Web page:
VLF Waves, the Ionosphere, and Earthquakes
There is some intriguing research about whether large earthquakes are
associated with ionospheric changes caused by electromagnetic signals
released by the crushing of rock crystalline structures.
If so, then this might be a mechanism for major earthquake prediction.
One of the primary researchers in this area is Friedemann Freund, of
NASA Ames. He has written several articles introducing
the concept of ionospheric and atmospheric changes as earthquake precursors:
According to Freund,
"Earthquake forecasters can also watch for changes in the ionosphere
by monitoring very-low-frequency (3- to 30-kilohertz) and high-frequency
(3- to 30-megahertz) radio transmissions. The strength of a radio signal
at a receiver station changes with the diurnal cycle: it is greater
at night than in daylight... The altitude of the ionosphere, which moves
lower as the positive holes [positively-charged atoms in stressed rock]
migrate to the surface, also
has an effect on radio signals; the lower the ionosphere, the stronger the
signals. So at dawn on an earthquake day, a curve drawn to represent the
drop-off in radio signal strength will appear markedly different from
the normal curve for that signal at that location."
That is, Fruend believes that
the dawn-dusk signatures will be different for a particular instrument,
perhaps even the signal
strength as monitored during the day, on the day of a major earthquake.
Since the original papers, Freund has made further progress in understanding some of the more
subtle physics underlying the generation of signals prior to major seismic events:
"Those signals may serve as early warning signs.
Of particular practical and theoretical interest is the emission of infrared photons from the ground. These
photons are non-thermal but mix with the 300 K thermal IR emission bands."
Their paper (also highlighted above)
describes some rather unique laboratory experiments demonstrating this stimulated (quantum-controlled) IR emission.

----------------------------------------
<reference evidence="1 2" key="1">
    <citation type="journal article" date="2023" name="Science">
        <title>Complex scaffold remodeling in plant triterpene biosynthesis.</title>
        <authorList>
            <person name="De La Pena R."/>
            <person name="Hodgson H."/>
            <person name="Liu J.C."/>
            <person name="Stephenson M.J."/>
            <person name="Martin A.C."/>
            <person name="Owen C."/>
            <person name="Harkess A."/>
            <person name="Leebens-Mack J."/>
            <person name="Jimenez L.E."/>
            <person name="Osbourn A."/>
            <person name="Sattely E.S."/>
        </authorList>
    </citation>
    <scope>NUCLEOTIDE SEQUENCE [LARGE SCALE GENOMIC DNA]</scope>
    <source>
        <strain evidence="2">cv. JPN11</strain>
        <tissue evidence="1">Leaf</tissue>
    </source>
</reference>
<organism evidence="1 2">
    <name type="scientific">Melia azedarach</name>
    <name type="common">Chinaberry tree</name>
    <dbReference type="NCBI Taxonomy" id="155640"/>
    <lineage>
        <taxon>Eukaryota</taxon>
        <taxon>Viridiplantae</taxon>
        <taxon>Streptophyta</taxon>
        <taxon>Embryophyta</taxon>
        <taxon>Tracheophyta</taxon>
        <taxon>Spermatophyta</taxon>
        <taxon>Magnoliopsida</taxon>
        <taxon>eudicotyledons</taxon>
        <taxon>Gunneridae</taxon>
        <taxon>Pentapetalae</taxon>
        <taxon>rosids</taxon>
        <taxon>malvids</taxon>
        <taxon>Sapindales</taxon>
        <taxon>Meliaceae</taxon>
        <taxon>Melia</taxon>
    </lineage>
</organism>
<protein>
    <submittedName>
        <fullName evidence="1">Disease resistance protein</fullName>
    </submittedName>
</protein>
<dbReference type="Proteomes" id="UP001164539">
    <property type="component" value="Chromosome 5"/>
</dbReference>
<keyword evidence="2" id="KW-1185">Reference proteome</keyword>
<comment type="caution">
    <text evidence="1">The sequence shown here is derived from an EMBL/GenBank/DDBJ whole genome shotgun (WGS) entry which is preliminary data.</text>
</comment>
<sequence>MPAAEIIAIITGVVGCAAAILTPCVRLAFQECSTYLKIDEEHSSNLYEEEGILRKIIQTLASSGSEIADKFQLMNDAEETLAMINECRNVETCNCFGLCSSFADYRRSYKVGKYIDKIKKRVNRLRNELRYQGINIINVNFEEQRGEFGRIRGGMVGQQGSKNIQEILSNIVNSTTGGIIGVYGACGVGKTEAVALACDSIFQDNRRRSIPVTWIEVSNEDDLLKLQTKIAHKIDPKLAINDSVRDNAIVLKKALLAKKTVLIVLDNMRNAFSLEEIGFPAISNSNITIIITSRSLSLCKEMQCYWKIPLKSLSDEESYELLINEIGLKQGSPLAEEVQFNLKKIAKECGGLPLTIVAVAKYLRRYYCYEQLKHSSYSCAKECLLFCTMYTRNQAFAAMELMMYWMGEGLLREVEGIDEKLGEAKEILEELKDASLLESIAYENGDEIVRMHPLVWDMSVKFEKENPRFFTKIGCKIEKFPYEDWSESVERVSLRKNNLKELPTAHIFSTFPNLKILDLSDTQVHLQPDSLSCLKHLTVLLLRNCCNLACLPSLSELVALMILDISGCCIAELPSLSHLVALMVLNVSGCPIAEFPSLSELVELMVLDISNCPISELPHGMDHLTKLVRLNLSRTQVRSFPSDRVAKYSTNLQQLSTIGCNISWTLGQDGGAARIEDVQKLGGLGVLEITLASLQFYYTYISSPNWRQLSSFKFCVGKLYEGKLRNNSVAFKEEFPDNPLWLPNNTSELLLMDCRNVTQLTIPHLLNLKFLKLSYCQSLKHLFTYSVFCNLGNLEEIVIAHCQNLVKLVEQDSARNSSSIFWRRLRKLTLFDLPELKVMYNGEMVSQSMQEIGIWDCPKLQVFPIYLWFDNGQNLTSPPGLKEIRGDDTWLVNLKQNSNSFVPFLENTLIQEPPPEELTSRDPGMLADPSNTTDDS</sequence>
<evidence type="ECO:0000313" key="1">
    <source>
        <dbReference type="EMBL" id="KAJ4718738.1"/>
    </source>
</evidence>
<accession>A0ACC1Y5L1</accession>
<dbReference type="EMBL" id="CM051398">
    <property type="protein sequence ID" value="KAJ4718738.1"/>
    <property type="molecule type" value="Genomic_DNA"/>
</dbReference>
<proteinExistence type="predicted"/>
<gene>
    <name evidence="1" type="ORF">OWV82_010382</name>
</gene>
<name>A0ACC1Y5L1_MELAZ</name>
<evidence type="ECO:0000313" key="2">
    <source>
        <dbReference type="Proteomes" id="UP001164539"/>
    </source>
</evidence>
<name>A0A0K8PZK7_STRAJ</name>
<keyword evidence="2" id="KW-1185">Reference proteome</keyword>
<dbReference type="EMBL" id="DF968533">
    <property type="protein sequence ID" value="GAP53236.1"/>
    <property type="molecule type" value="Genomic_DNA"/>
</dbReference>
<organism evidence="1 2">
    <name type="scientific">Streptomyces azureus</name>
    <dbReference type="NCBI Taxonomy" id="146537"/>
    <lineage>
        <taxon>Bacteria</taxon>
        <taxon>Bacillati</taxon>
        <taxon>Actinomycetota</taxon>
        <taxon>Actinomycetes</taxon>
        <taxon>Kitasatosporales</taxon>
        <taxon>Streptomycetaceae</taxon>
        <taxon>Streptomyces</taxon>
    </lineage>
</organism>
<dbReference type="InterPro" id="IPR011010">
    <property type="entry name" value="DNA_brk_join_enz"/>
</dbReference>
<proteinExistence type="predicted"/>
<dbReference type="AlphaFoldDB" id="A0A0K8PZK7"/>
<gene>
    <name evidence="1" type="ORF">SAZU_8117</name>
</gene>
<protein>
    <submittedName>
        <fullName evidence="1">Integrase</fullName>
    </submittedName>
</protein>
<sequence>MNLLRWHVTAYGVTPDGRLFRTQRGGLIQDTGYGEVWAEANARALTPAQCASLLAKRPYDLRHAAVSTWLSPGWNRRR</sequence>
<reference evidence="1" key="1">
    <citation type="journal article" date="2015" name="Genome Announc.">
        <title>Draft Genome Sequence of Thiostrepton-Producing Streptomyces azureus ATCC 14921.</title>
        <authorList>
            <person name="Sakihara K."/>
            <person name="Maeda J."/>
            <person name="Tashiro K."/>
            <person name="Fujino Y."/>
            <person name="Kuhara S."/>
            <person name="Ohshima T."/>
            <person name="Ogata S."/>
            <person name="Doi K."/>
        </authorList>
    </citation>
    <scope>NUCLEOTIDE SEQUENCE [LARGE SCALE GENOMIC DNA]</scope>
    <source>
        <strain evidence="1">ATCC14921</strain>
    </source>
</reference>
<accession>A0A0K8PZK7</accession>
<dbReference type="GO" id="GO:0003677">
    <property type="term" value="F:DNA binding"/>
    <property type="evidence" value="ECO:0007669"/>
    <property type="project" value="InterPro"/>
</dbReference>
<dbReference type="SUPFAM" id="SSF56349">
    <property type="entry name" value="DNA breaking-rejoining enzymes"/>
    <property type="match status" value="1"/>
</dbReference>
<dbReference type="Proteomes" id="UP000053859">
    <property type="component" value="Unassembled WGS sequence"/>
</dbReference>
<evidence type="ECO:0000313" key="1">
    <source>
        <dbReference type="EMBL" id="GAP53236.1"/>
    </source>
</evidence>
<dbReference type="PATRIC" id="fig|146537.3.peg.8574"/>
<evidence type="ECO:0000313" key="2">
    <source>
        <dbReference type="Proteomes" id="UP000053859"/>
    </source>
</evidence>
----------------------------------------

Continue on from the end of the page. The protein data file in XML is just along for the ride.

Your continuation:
This research is still young and apparently controverial. If there are
effects, they may be too subtle for the SID
instruments to pick up.
If your students do pursue something of this nature,
make sure you make it VERY clear to them that this is extremely early
and tentative research that may or may not provide them any useful results.
If your students do want to explore this, remind them that the epicenter
of a potential earthquake would have to lie somewhere "near"
the line between
the transmitter and their receiver.
(And we have no idea what distances might qualify as "near.")
Thus they would need to track
data from all over the world and, if something irregular were noted,
they would need to triangulate to determine the location of the
potential earthquake. Best approach might be to pick a recent
earthquake then check the SID data from stations around the world
to see if any changes were noticed at, before, or after, that time.
In addition to the 3 above, here are more resource articles you might want
Electrical currents streaming out of stressed igneaos rocks -- A step
towards understanding pre-earthquake low frequency EM emissions
- Seismic Radio
- On the Possible
Origin, Propagation and Detectability of Electromagnetic Precursors of
- Dea J. Y., Hansen P. M. & Boerner W-M. (1993) -
Long-term ELF background noise
measurements, the existence of window regions, and applications to
earthquake precursor emission studies
Phys. Earth Planet. Interior, 77, 109-125.
- Mognaschi E. R. & Zezza U. (2000) - Detection of electromagnetic emissions from fracture
of rocks and building stones under stress; paper presented at
5th International Congress on
Restoration of Architectural Heritage. Florence, p. 553 - 562.
- Warwick J. W., Stoker C. & Meyer T. R. (1982)
- Radio emission associated with rock
fracture: possible application to the great chilean earthquake of May
Geophys. Res., 87, 2851-2859.
Unusual Sunset Terminator behavior of VLF signals at 17kHz
during the Earthquake episode of Dec., 2004
Scientists debate new evidence for electromagnetic earthquake
predictors [note: old report]
- Response of the ionosphere to the Baltic Sea earthquake of 21 September 2004
Anomylous VLF electric field perturbations associated with Chamoli
earthquakes of March/April 1999
Study of ELF/VLF Signatures Associated with Earthquake
Experience of short term earthquake precursros with VLF-VHF
An attempt to delineate very low frequency electromagnetic signals
associated with earthquakes